When asked, “How is your health in general?”67% of people in Turkey reported to be in good health, slightly lower than the OECD average of 69%. Despite the subjective nature of this question, answers have been found to be a good predictor of people’s future health care use. Gender, age and social status may affect answers to this question. On average in OECD countries, men are more likely to report good health than women, with an average of 72% for men and 67% for women. In Turkey, the average is 72% for men and 62% for women. Not surprisingly, older people report poorer health, as do those who are unemployed, or who have less education or income. About 75% of adults with a disposable income in the top 20% in Turkey rated their health as ‘good’ or ‘very good’, compared to about 61% for those with a disposable income in the bottom 20%.
More ResourcesHow's Life? at a Glance
Life Satisfaction – Turkey expand
Happiness or subjective well-being can be measured in terms of life satisfaction, the presence of positive experiences and feelings, and the absence of negative experiences and feelings. Such measures, while subjective, are a useful complement to objective data to compare the quality of life across countries.
Life satisfaction measures how people evaluate their life as a whole rather than their current feelings. It captures a reflective assessment of which life circumstances and conditions are important for subjective well-being. When asked to rate their general satisfaction with life on a scale from 0 to 10, Turkish people gave it a 4.9 grade, one of the lowest scores in the OECD, where average life satisfaction is of 6.6.
There is little difference in life satisfaction levels between men and women across OECD countries. In Turkey, however, women reported being somewhat happier than men, rating their lives at 5.1, compared with 4.7 for men. Education levels also influence subjective well-being. Whereas Turkish people who have only completed primary education have a life satisfaction level of 4.4, this score reaches 5.8 for those with tertiary education.
Happiness, or subjective well-being, is also measured by the presence of positive experiences and feelings, and/or the absence of negative experiences and feelings. In Turkey 61% of people reported having more positive experiences in an average day (feelings of rest, pride in accomplishment, enjoyment, etc.) than negative ones (pain, worry, sadness, boredom, etc.). This figure is lower than the OECD average of 76% and one of the lowest in the OECD.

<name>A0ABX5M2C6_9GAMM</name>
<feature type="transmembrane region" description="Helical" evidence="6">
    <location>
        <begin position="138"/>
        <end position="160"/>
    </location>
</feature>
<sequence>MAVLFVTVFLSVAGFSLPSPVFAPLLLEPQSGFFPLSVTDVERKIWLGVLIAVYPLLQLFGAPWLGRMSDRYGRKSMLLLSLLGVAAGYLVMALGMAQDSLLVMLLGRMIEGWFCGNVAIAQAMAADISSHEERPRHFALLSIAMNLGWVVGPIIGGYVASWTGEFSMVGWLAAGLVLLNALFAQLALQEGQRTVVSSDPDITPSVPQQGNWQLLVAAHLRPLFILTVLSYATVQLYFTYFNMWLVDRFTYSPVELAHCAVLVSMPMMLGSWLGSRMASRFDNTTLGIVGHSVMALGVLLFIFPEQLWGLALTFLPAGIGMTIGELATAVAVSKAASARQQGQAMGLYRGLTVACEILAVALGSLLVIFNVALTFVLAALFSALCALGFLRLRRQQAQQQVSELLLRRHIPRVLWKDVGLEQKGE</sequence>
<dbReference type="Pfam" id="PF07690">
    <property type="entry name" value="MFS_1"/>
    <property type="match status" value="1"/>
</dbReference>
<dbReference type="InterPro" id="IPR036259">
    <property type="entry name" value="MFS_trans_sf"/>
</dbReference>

More ResourcesHow's Life? at a Glance
Safety – Turkey expand
Personal security is a core element for the well-being of individuals, and largely reflects the risks of people being physically assaulted or falling victim to other types of crime. Across the OECD, assault rates have generally declined in the past five years. In Turkey, 5.0% of people reported falling victim to assault over the previous 12 months, more than the OECD average of 3.9%. There is a difference of almost 3 percentage points between men and women, at respectively 6.4% and 3.7%.
The homicide rate (the number of murders per 100,000 inhabitants) is a more reliable measure of a country’s safety level because, unlike other crimes, murders are usually always reported to the police. According to the latest OECD data, Turkey’s homicide rate is 3.3, compared with an OECD average of 4.1. In Turkey, men are far more likely to be murdered than women, as the homicide rate for men is 8.6 compared with 2.0 for women.
Fear of crime is another important indicator as it can constrain behaviour, restrict freedom and threaten the foundation of communities. Despite a general reduction in assault rates in the past five years, in many OECD countries feelings of security have declined. In Turkey, 62% of people feel safe walking alone at night, lower than the OECD average of 69%. While men are at a greater risk of being victims of assaults and violent crimes, women report lower feelings of security than men. This has been explained by a greater fear of sexual attacks, the feeling they must also protect their children and their concern that they may be seen as partially responsible.
More ResourcesHow's Life? at a Glance
Work-Life Balance – Turkey expand
Finding a suitable balance between work and life is a challenge for all workers, especially working parents. Some couples would like to have (more) children, but do not see how they could afford to stop working. Other parents are happy with the number of children in their family, but would like to work more. This is a challenge to governments because if parents cannot achieve their desired work/life balance, not only is their welfare lowered but so is development in the country.
People spend one-tenth to one-fifth of their time on unpaid work. The distribution of tasks within the family is still influenced by gender roles: men are more likely to spend more hours in paid work, while women spend longer on unpaid domestic work. Men in Turkey, spend 116 minutes per day cooking, cleaning or caring, less than the OECD average of 141 minutes and less than a third of the time spent by Turkish women on domestic work, 377 minutes per day on average. This is one of the highest differences in the OECD.
Another important aspect of work-life balance is the amount of time a person spends at work. Evidence suggests that long work hours may impair personal health, jeopardize safety and increase stress. People in Turkey work 1 855 hours a year, more than the OECD average of 1 765 hours. The share of employees working more than 50 hours per week is not very large across OECD countries. In Turkey, however, 43% of employees work very long hours, by far the highest rate in the OECD where the average is 9%. Overall, men spend more hours in paid work: in Turkey 47% of men work very long hours, compared with 33% of women.